ABU DHABI, United Arab Emirates -- First lady Laura Bush came to the Middle East this week to raise breast cancer awareness, but her mission has been couched in a gracious plea for mutual understanding and world peace.
At each stop along her journey, which by week's end will have included the United Arab Emirates, Saudi Arabia, Kuwait and Jordan, Bush has managed a quiet coup of diplomacy. The topic may be breast cancer, but the message is healing in a broader sense.
In a world that at times seems impossibly at odds, what could be more unifying than shared concern about a disease that ravages mothers, sisters and wives? Whatever our cultural differences, everybody loves "Mama," or "Um," as she's called here.Bush's visit -- as part of the U.S.-Middle East Partnership for Breast Cancer Awareness and Research, initially launched in 2006 -- has been historic on several fronts. Bush has moved easily from country to country, charming audiences along the way with her sincerity and gentle touch.
Most important, she has helped women in this part of the world say the C-word -- cancer -- without shame. That isn't only a recent development, but one that will save lives and, perhaps, help build and fortify bridges between nations. As Bush told a roundtable of young female students:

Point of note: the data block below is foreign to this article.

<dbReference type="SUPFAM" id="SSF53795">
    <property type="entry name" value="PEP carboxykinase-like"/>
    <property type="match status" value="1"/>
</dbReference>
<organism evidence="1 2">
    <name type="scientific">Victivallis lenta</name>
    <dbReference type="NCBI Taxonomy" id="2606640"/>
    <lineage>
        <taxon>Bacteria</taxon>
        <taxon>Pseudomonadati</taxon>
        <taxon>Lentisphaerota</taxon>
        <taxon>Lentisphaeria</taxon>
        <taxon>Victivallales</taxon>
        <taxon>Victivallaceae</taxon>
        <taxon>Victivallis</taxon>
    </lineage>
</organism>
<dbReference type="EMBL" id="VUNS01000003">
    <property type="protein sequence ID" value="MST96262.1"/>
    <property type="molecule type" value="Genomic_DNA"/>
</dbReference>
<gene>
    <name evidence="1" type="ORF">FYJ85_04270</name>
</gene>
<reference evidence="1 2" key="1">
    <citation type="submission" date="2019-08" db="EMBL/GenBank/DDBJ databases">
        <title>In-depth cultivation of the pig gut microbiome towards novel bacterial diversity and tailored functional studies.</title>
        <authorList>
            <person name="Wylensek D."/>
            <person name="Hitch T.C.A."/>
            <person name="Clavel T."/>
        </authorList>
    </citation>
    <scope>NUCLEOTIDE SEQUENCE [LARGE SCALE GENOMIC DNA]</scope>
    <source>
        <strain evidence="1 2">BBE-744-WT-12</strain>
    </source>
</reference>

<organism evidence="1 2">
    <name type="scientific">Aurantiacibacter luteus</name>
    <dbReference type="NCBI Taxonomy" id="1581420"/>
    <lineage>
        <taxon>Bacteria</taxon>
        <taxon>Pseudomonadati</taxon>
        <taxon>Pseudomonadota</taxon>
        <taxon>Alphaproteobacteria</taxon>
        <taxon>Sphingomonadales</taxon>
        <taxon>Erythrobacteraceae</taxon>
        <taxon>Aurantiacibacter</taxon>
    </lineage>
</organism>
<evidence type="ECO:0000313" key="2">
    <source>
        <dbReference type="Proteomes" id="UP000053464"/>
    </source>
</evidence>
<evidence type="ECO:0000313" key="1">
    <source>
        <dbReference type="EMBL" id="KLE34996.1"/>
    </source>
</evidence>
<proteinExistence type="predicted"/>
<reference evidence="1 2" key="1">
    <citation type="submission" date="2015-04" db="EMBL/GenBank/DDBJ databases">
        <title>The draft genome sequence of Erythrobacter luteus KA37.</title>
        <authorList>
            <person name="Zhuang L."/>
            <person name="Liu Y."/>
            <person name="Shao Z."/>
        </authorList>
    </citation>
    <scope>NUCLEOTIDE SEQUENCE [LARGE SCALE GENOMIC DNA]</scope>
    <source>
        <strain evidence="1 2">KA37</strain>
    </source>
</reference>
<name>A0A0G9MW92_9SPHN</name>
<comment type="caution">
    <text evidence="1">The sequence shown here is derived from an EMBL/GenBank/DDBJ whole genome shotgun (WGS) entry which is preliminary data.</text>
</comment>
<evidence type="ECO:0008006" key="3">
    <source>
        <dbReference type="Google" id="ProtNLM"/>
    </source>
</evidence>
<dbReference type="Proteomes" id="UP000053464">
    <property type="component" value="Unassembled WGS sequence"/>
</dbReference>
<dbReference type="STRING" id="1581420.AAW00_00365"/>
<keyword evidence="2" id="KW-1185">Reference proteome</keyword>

"We have many things in common. ... What we all find out when we meet people from around the world is that human beings all have the same emotions, desires, dreams and frustrations."
At one especially poignant stop in Abu Dhabi, Bush met with breast cancer survivors at a "Pink Majlis" -- a circular pink tent situated within a hospital -- where women can come to talk freely about a subject that has been considered too embarrassing and frightening to mention.
The consequence of silence has been that many women are diagnosed in later stages of cancer when a cure isn't usually possible. In the Middle East, 70 percent of women with breast cancer have been diagnosed late. In the U.S., 80 percent are diagnosed early; of those, 96 percent survive.
Other cultural taboos and traditions in this part of the world are further inhibiting. Some women are still uncomfortable with self-examination, or reluctant to see a male doctor about so intimate a concern.
Seeing Bush seated in the majlis amid six women shrouded head-to-toe in black abayas was touching to witness. Some of the women showed only their eyes. One sat completely covered, a black shape wearing a pink ribbon.